Wide Receiver

Wide Receiver

How many are usually on the field: 2 or more
Typical alignment: on or close to the line of scrimmage, the widest players on the field in terms of horizontal alignment
Main responsibility: catching passes

The wide receivers usually line up on or near the line of scrimmage. The width of their alignment depends on the formation, but they typically have the widest alignment of any offensive player. There are two wide receivers in a basic offensive formation. However, an offense can line up as many as five wide receivers, depending on the formation. Wide receivers are typically players of medium to above-average height, with a fair amount of speed and an ability to catch passes. There is a lot of variation in terms of size at the wide receiver position. For example, Antonio Brown is 5-foot-10, 186 pounds, and Calvin Johnson is 6-foot-5 and 236 pounds. Yet both have had a tremendous amount of success playing wide receiver. The typical wide receiver is a quick player who has a knack for catching the ball and has the balance and agility to run good routes.

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Center

Center

How many are usually on the field: 1
Typical alignment: directly over the football
Main responsibilities: snapping the ball, blocking

The center begins every offensive play by snapping the ball to the quarterback. Together with guards and tackles, the center is a part of the "offensive line." After he snaps the ball, the center's main job is to block defensive players. Exactly who and how he blocks depends on the opposing defensive alignment and the offensive play call. Centers are typically fairly tall, thick players with good levels of strength. They are usually one of the heavier players on the offense. A good center must have a high level of intelligence, since it's his job to communicate the defensive alignment to the other offensive lineman and inform them of their assignments. The typical center is a big, intelligent player who is good at snapping the ball and highly skilled at blocking.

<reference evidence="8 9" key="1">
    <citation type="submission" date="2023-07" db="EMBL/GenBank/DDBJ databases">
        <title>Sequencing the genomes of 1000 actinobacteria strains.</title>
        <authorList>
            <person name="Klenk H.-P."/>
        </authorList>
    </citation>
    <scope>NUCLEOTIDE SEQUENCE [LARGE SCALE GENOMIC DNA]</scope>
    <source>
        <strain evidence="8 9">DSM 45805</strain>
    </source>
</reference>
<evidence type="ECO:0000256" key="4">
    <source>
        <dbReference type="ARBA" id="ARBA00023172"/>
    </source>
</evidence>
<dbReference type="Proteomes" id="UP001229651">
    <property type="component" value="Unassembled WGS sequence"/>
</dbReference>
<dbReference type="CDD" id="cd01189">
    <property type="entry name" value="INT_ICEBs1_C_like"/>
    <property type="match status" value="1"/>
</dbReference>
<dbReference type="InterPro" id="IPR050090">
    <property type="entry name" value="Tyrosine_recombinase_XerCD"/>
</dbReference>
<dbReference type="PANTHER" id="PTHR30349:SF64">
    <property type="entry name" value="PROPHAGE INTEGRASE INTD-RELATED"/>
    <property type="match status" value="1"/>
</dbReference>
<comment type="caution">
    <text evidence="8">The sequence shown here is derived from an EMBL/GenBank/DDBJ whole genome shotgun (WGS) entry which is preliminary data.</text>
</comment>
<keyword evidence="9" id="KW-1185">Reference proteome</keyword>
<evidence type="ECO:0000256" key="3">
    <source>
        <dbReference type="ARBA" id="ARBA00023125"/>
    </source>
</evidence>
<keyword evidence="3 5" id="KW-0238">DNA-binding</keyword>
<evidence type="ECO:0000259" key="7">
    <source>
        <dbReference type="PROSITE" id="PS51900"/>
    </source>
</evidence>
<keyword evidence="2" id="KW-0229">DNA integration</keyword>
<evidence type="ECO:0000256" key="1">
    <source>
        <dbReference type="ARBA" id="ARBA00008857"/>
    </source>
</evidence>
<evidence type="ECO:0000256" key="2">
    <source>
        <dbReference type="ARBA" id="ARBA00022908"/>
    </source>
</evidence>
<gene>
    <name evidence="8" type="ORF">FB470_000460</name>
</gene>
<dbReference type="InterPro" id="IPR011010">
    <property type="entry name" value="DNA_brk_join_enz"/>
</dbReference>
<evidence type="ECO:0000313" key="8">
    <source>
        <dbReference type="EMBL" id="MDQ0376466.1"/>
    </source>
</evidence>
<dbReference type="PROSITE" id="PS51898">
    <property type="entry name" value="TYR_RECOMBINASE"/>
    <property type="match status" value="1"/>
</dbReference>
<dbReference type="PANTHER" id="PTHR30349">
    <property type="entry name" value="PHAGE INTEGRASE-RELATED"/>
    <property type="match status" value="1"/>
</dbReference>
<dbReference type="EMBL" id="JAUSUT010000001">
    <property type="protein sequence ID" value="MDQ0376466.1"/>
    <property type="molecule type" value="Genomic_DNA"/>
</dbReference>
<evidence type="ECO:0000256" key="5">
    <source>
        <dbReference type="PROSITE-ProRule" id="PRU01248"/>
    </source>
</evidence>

Guard

Guard

How many are usually on the field: 2
Typical alignment: directly to the left and right of the center
Main responsibility: blocking

A standard football offense has two guards on the offensive line. One lines up directly to the left of the center, the other directly to the right. Fittingly, these players are known as the left guard and the right guard. Guards are typically similar to centers but bigger. The primary job of a guard is to block defensive players. The typical guard is a big player who is highly skilled at blocking.

Tackle

Tackle

How many are usually on the field: 2
Typical alignment: directly to the left of the left guard and directly to the right of the right guard
Main responsibility: blocking 

A standard football offense has two tackles on the offensive line. One lines up to the left of the left guard (and is known as the "left tackle"), and the other lines up to the right of the right guard (and is known as the "right tackle"). Tackles are typically the largest players on the field. Their primary job is to block defensive players. They are usually a tad quicker and stronger than the other offensive linemen since they often have to block defensive players in space with little or no help. Like the center, tackles need to be intelligent so they can analyze what the defense is doing and make the proper adjustments.The typical tackle is a large player who is highly skilled at blocking.

Tight End

Tight-End

How many are usually on the field: 1
Typical alignment: directly outside of the tackle
Main responsibilities: catching passes and blocking